More than most, he has seen first-hand how GSK has led the way in respiratory medicine research and development.
“For me leadership is about vision, innovation, and a lifetime commitment to do the best for patients and the medical community. At GSK that is demonstrated through the company’s ability to have established, over more than four decades, a portfolio of medicines for many different types of respiratory diseases, that help people who do struggle to breathe, to breathe better. And I think that’s in the DNA of GSK.”
“In addition, GSK also represents curiosity. It allows someone with a curious mind to continue a level of research, to continue to look for new medicines, and continue to find opportunities to help patients.”
We’re often told to see failure as a stepping stone to success. Something easier said than done, but this is exactly what Steve and his colleagues did in spotting a glimmer of hope in an early, but disappointing set of clinical trial data.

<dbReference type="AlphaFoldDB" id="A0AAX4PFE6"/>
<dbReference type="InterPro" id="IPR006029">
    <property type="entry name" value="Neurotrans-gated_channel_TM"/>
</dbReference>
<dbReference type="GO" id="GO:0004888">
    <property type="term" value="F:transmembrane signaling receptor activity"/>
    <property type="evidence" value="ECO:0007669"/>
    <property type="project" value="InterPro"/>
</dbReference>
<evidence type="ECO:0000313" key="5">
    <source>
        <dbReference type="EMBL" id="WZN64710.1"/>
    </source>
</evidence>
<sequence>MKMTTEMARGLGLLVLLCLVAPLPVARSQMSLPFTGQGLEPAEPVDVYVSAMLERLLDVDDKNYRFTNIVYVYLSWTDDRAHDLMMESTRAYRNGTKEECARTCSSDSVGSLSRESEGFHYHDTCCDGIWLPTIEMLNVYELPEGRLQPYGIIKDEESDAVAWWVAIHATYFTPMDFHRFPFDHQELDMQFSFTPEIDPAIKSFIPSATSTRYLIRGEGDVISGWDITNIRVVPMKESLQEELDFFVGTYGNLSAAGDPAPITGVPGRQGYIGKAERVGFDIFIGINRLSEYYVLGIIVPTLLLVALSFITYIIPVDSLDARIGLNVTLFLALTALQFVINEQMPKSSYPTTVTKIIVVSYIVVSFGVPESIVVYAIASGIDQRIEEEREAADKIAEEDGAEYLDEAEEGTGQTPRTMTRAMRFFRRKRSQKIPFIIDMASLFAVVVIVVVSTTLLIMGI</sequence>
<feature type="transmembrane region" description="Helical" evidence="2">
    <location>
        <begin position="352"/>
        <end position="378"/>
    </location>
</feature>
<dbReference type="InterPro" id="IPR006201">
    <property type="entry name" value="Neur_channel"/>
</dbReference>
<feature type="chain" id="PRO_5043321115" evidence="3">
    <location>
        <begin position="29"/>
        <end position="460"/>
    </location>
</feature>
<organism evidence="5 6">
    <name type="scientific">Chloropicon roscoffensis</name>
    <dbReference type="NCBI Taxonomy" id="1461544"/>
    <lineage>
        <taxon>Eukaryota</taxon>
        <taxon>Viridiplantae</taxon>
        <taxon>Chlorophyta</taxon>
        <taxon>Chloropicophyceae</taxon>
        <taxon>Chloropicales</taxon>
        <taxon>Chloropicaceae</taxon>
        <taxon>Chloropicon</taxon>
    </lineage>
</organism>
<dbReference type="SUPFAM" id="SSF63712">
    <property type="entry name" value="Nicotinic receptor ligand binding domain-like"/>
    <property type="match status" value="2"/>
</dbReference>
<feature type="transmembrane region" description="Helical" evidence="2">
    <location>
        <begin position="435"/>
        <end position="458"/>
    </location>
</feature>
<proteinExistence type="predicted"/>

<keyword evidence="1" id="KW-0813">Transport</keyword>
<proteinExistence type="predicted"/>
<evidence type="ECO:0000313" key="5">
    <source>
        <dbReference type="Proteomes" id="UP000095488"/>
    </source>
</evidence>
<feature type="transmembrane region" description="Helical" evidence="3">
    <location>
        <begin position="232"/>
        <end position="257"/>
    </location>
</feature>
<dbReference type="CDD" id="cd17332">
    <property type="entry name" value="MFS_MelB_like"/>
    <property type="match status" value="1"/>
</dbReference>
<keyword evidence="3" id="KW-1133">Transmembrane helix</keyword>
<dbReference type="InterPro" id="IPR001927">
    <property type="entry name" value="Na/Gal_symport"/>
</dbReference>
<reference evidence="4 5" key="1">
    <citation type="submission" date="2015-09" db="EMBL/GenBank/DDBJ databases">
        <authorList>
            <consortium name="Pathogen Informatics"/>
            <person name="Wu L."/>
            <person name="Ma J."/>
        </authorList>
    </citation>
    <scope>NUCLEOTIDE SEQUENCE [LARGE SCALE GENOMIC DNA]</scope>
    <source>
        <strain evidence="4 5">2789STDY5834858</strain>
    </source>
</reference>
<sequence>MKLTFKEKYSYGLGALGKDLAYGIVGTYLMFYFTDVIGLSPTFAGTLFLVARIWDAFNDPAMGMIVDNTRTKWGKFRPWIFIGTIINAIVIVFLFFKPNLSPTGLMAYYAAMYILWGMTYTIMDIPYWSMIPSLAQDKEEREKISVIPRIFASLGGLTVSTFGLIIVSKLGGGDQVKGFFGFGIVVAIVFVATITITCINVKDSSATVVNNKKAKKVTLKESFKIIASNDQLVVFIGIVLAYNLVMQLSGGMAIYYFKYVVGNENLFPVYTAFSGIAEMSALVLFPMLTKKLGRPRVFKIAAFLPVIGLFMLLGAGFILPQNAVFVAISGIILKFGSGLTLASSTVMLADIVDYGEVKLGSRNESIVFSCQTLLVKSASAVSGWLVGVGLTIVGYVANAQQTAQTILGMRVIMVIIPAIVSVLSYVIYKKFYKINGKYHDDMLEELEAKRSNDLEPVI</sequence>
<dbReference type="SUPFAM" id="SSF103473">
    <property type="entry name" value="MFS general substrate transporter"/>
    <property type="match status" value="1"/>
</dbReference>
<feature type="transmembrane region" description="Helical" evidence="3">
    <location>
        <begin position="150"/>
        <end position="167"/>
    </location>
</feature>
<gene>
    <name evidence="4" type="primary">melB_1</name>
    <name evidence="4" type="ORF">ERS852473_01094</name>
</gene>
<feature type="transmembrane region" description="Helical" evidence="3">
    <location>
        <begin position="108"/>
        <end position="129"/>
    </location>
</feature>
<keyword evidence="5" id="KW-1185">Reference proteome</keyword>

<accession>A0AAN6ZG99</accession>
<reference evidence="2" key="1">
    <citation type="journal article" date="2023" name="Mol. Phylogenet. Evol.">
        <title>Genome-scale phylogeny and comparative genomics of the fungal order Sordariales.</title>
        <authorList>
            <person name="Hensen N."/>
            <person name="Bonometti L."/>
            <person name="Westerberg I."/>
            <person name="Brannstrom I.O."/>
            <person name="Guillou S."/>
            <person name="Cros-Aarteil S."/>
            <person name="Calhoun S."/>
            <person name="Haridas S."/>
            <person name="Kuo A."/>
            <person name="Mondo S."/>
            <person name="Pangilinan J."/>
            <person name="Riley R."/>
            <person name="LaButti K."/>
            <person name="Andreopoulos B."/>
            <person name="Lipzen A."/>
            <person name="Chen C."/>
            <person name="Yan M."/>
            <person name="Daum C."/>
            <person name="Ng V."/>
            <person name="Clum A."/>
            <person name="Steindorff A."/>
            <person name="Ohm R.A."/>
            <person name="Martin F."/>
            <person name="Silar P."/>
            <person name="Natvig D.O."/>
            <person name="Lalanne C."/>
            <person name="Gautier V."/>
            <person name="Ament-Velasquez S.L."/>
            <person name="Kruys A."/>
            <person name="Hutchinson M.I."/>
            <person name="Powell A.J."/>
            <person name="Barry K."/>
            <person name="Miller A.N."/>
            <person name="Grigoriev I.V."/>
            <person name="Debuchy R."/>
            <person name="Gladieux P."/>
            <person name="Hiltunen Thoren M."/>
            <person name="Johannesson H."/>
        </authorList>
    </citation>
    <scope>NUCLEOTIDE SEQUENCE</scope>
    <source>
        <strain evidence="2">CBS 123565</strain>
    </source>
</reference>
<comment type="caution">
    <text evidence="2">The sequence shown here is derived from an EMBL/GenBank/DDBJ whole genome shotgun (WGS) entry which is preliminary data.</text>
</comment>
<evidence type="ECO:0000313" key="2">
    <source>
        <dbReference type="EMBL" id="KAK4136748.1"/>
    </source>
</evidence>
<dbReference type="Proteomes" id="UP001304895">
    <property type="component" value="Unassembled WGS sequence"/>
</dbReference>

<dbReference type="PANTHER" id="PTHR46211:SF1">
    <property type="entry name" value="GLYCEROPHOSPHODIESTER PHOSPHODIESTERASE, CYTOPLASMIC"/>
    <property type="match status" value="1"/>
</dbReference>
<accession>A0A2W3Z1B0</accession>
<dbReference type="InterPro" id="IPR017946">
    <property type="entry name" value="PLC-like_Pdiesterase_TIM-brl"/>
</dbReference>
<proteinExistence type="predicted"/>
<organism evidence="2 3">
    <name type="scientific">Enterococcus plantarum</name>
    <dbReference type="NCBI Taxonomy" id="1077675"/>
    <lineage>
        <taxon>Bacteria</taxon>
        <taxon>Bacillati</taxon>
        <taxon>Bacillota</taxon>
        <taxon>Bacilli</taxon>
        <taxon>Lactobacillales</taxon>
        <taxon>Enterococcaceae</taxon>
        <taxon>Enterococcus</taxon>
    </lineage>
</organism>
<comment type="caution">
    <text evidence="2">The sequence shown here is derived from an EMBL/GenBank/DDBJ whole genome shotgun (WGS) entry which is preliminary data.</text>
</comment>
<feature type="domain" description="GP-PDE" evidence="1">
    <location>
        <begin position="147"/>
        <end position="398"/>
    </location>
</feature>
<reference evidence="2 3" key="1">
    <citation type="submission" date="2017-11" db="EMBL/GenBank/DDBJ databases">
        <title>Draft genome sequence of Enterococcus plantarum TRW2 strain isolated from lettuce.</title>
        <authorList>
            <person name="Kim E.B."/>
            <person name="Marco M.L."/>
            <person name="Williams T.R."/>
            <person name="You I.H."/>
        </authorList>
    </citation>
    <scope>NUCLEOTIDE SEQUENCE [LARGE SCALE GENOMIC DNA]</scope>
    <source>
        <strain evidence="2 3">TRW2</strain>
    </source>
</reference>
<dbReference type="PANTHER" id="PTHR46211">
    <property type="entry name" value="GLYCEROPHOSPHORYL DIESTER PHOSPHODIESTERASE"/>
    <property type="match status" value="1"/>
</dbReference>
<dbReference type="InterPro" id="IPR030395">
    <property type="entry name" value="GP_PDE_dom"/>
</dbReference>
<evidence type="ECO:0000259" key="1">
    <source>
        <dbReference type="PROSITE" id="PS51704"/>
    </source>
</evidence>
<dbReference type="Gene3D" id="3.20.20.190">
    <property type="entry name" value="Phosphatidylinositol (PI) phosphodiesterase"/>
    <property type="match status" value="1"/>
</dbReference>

In the early 2000s, we started clinical trials in a new area of medicine for GSK – biologics for respiratory diseases. At the time our portfolio of respiratory medicines were administered in inhalers, whereas due to the nature of these biologic medicines, these would need to be administered via an injection. His team started to research it as a potential medicine for a broad population of patients with a common respiratory condition. However, as in any area of investigational science, nothing is guaranteed. These trials proved to be unsuccessful and the team went back to the drawing board.
It is sometimes difficult to regroup and refocus a team when they have experienced a fairly fundamental knock-back, but with a resilient team of scientists, biologists, clinicians and medics, driven by one of our main GSK values of patient-focus, and a belief in science, the team spent many years reviewing the data that we had compiled from these early trials and decided to re-assess the medicine’s viability in a much more focused population of patients.
“These are patients who have maximised the available medicines, but in their own words, continue to experience a lack of control, which means they feel anxious and fearful – they never know when their next respiratory attack may occur, or how severe it may be.”